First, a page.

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Perhaps you have wondered about the tall stone wall with a keyhole entrance by the home at the intersection of Hudson and Aurora streets. The wall, and the Gatehouse to which it is attached, are all that remain of the once elaborate Evamere Estate built by James W. Ellsworth and named for his late wife, Eva.
Newly widowed, Ellsworth returned to his hometown from Chicago in 1898, bringing his two young children, Lincoln and Clare. He settled the children with his mother on the Ellsworth family farm and set about upgrading the family home. With some of his fortune, the millionaire industrialist built an elaborate estate, including a house known as Evamere Hall. The estate was modeled after an English country manor, and included geometrical gardens and hedges. Ada Cooper-Miller, long-time Hudson resident who recently died at 111 years of age, came to Hudson from England as an infant when her father, Harry Cooper, was hired as the gardener for the estate. The estate's property stretched east on Aurora from Franklin Street to Stow Road, and included all the land around N. Hayden Parkway, Victoria Parkway and others in that area. The Bi-Centennial Woods park that runs off Victoria down to Stow Road is the last undeveloped parcel of the original estate.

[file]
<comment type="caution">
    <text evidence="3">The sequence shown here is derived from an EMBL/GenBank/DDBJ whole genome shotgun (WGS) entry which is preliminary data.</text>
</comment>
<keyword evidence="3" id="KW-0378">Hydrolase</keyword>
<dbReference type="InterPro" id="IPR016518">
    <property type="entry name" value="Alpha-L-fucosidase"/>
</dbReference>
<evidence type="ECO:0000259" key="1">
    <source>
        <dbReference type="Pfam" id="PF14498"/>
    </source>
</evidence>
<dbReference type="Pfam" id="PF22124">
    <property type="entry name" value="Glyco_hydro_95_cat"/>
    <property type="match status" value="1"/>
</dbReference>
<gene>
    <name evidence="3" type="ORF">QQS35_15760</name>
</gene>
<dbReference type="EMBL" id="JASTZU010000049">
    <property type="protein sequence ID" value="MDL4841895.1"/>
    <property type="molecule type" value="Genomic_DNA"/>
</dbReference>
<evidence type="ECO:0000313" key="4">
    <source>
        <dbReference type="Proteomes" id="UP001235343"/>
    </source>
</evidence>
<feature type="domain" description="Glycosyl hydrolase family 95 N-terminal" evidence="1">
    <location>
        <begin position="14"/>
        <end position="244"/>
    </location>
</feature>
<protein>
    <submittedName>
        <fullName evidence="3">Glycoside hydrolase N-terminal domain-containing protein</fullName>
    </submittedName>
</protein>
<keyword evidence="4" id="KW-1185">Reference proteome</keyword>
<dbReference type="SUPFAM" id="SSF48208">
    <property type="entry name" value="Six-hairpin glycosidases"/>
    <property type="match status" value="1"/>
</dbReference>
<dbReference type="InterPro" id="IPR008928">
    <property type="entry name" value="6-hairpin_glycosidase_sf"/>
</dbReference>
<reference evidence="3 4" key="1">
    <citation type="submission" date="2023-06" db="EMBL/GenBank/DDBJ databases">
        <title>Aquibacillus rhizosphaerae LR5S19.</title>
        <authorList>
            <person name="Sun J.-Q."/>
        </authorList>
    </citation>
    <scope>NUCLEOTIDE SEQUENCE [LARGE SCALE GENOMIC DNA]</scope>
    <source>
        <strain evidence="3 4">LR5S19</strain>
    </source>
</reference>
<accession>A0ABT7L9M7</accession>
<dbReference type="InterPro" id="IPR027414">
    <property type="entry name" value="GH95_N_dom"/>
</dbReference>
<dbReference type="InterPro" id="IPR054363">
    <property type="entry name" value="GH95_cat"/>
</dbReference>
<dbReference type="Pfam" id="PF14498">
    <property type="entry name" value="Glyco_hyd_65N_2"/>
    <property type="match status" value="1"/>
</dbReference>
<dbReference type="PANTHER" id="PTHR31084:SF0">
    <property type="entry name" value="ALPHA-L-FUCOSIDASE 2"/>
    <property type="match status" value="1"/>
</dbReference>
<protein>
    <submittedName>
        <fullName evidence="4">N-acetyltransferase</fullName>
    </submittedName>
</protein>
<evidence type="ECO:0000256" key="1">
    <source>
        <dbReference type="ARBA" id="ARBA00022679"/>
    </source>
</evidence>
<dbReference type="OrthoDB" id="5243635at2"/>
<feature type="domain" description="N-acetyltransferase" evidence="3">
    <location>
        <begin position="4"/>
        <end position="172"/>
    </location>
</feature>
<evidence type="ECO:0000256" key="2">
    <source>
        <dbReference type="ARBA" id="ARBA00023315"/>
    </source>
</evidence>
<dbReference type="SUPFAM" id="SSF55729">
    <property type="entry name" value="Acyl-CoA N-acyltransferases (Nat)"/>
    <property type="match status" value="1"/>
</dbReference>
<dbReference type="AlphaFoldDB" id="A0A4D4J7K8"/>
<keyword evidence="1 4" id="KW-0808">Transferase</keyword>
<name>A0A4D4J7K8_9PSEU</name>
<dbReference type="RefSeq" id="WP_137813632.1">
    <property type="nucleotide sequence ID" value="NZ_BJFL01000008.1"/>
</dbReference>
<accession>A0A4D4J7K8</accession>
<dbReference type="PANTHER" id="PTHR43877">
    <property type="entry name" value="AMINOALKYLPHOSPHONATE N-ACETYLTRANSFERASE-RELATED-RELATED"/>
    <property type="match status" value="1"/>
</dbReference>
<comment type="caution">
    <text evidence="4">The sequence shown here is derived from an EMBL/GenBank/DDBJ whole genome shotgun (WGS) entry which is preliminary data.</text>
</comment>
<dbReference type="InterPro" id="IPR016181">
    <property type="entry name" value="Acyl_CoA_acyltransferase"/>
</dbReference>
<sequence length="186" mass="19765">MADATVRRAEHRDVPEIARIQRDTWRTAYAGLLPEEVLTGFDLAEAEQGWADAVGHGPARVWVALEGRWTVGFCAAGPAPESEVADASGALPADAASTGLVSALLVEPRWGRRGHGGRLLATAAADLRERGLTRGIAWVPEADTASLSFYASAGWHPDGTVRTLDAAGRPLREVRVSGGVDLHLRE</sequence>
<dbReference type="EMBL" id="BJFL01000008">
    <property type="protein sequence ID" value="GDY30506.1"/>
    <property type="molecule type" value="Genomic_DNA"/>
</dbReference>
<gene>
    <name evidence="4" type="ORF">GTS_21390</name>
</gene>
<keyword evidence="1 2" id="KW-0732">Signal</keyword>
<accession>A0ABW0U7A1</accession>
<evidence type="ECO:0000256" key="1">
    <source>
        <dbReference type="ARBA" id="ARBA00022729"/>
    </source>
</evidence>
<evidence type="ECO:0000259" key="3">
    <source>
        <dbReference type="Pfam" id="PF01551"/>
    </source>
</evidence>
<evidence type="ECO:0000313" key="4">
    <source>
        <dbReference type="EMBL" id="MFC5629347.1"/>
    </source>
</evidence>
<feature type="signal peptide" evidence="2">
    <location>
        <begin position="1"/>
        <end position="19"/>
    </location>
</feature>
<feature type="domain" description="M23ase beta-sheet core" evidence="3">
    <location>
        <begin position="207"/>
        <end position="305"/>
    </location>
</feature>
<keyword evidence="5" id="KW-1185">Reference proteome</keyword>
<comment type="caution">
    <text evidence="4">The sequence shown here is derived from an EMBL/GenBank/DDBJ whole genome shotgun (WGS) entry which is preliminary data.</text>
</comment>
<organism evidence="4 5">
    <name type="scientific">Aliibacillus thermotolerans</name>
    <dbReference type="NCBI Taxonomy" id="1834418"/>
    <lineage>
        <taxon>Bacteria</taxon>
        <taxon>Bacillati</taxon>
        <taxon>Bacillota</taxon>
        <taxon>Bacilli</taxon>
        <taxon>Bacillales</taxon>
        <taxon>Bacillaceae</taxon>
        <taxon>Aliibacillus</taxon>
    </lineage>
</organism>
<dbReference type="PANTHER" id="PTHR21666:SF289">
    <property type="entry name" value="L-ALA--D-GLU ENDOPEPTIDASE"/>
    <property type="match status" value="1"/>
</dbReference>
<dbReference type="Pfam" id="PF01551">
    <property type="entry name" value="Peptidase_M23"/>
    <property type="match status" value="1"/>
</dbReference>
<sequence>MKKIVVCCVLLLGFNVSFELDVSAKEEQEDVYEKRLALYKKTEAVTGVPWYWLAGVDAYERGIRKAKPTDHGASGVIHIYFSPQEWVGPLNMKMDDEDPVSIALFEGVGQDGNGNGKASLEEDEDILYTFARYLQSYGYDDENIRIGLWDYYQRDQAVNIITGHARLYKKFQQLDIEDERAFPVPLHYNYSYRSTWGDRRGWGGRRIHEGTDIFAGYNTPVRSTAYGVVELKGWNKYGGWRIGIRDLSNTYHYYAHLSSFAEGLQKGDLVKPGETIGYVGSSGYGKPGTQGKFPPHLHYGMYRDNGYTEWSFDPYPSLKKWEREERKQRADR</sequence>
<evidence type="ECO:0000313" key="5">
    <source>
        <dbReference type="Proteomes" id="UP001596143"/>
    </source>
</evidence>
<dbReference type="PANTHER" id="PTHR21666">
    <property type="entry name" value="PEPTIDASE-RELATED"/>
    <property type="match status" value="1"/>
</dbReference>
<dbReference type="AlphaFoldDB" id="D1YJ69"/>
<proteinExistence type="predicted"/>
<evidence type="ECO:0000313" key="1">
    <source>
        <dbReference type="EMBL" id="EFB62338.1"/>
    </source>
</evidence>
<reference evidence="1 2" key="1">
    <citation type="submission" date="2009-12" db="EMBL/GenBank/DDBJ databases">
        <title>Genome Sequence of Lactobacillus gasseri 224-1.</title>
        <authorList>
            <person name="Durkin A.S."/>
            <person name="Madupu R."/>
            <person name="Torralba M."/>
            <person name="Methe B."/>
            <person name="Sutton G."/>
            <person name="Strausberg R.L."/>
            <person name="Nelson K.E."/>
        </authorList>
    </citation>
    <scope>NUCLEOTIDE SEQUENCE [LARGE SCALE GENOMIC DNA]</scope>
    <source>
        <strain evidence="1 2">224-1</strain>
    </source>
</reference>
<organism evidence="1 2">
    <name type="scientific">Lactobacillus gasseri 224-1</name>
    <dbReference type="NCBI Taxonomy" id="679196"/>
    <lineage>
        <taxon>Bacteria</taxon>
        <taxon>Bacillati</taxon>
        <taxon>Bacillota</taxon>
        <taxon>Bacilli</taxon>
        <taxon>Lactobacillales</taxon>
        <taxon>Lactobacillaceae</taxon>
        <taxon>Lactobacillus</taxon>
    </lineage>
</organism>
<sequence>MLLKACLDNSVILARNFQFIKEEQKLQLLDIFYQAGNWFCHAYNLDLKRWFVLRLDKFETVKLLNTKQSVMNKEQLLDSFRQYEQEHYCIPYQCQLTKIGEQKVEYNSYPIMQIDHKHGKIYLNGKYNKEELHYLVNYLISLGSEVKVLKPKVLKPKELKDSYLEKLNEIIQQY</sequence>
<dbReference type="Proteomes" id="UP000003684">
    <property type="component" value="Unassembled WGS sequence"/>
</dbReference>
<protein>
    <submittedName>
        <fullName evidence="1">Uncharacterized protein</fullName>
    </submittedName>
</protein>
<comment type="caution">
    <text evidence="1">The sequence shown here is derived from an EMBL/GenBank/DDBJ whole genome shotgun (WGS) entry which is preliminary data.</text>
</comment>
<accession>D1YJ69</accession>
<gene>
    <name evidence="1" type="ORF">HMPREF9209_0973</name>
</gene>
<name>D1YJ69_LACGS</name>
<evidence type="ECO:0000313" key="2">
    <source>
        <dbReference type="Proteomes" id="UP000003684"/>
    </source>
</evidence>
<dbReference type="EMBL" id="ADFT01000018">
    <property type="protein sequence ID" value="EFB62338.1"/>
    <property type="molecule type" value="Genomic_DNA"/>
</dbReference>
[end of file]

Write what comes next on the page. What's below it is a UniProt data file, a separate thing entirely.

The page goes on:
Evamere Hall was owned by Western Reserve Academy (WRA) from the death of James W. Ellsworth in 1925 until its demolition in 1951. For approximately six years in the 1930s the Hudson Country Day School operated in the home, founded by WRA Headmaster Joel B. Hayden and funded by WRA. This was a co-ed private elementary and junior high school, with a girls-only high school. After this closed, Evamere Hall became a residential center, housing faculty and staff of WRA until it was demolished. Several unofficial sources claim the Hall to have been among the top 10 largest homes in the country when it was torn down. I wonder if Hudson Heritage Association had been established at the time, whether Hudson might have its own version of Stan Hywet Hall.
The Tudor Revival gatehouse is the most tangible reminder of the estate, although two Greek Revival houses from the 1830s, 204 and 233 Aurora St., were guest houses on the Ellsworth estate. The stone wall becomes brick as it runs down Aurora Street, extending around part of the original perimeter. Barney Kemter remembers the wall being six feet tall until it was brought down as homes began to be built on the property. Many homeowners along Aurora Street have maintained and even restored their piece of the brick perimeter wall.